Hey there! This week on the podcast I am joined by Mimi Lemay, author of the memoir “What We Will Become: A Mother, A Son, and a Journey of Transformation.” Back in 2010, Mimi and her husband had what they initially thought were three little girls until their middle child, M, began telling Mimi that they were a boy. With this new expression of identity came some uncharacteristic behavior changes with M, they were growing increasingly anxious and angry all the while insisting that they were a boy. This insistence lasted two years before Mimi and her husband gave M the option to transition.
Mimi explained that Jacob couldn’t presently be doing better. He is currently 9 and not only happy and well adjusted, but he has many friends and is able to love and accept love from others. Mimi’s message to other parents is one of joy and hopefulness:
Prompted by my question about how to learn to reparent a child in the midst of a transition, Mimi did not hold back the difficult reality of her family’s journey. “During Jacob’s transition I felt like I was being haunted by an earlier iteration of myself,” Mimi said. “As an ultra-orthodox woman I had a role to play. When I was growing up I had a curious mind and I wanted to learn the way the boys were directed to learn, which was intensely diving into original sources and coming up with their own hermeneutic take on texts. For me, that was a really delightful way to experience faith, but it wasn’t allowed for me in this community.”
Mimi goes on to explain that although she believed in her ultra-orthodox community, she was able to recognize a deep misogyny and lack of LGBTQ+ understanding. Now, as an advocate in the transgender community, Mimi sees a striking parallel between looking with a fundamentalist eye at religious texts and the shame that can accompany being a part of the LGBTQ+ community while maintaining a belief in God. “When I realized that my son was going through a similar process that I had when I was growing up, it was at that moment that my determination was awakened,” Mimi said.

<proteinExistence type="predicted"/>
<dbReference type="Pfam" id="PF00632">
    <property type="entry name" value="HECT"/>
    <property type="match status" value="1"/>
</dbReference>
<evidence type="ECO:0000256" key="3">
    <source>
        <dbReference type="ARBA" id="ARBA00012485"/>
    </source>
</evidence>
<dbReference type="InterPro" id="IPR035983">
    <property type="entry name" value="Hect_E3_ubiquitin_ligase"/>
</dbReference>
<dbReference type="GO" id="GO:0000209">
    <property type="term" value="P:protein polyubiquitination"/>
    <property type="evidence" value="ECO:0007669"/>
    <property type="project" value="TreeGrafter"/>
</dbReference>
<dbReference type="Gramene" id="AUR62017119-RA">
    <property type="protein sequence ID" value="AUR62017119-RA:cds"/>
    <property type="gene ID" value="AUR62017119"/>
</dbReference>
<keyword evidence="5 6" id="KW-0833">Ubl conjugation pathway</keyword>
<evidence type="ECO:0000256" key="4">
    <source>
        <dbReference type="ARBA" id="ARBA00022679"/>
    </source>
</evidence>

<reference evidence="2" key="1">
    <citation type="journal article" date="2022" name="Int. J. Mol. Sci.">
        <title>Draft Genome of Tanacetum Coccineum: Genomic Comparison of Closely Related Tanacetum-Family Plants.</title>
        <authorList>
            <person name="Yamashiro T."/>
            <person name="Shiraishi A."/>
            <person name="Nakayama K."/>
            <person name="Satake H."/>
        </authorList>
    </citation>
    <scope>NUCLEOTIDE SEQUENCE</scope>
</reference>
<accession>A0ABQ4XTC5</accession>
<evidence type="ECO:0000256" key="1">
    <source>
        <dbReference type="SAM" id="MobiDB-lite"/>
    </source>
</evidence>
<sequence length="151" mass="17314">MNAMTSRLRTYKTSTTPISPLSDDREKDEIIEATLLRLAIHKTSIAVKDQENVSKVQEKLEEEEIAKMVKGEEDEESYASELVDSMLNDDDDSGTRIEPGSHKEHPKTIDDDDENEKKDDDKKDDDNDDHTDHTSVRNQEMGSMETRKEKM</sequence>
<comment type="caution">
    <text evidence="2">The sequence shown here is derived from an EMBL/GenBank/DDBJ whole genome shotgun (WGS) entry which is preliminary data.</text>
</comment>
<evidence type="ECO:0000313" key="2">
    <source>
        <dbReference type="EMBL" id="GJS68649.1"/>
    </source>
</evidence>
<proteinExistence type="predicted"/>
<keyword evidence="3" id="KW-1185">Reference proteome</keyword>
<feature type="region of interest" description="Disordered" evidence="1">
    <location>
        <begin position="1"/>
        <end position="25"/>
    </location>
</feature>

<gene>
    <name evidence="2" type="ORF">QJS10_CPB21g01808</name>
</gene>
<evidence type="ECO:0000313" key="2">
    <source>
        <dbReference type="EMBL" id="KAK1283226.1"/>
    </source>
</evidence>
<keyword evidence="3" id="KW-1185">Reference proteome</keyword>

I agree with Mimi wholeheartedly and open up further by explaining that because I am a rape survivor, it can be difficult for me to live with the “everything happens for a reason” mindset, but I do still believe it is powerful to find purpose in our past journey. Mimi believes this experience was given to her as a gift.
Mimi was also honest about her fears surrounding raising Jacob and supporting him through his transition. Even though trans kids with supportive families are 8 times less likely to self-harm than trans kids without at least one supportive adult in their lives, Mimi still felt that once Jacob was out of the house and at school there would be other dangers waiting for him. These fears ranged from the fear of bullying by Jacob’s peers and everyday microaggressions, to feeling alienated or different. “It would be foolish to think he would be inoculated against just because we love and support him,” Mimi said.
In addition to speaking about how her personal journey has affected her parenting of Jacob and her fears, Mimi and I discussed the everyday logistics of parenting a young trans child. Mimi knows that there is a level of viciousness that exists in the public discourse surrounding the trans community, but she remains hopeful that it doesn’t reach Jacob’s day to day life.
Mimi is ultimately optimistic about Jacob’s future and looks forward to the societal tipping point that will follow complete acceptance of the trans community. For a more in-depth look into my time with Mimi Lemay, click on our episode above and check out her incredibly honest, emotive memoir, “What We Will Become: A Mother, A Son, and a Journey of Transformation.”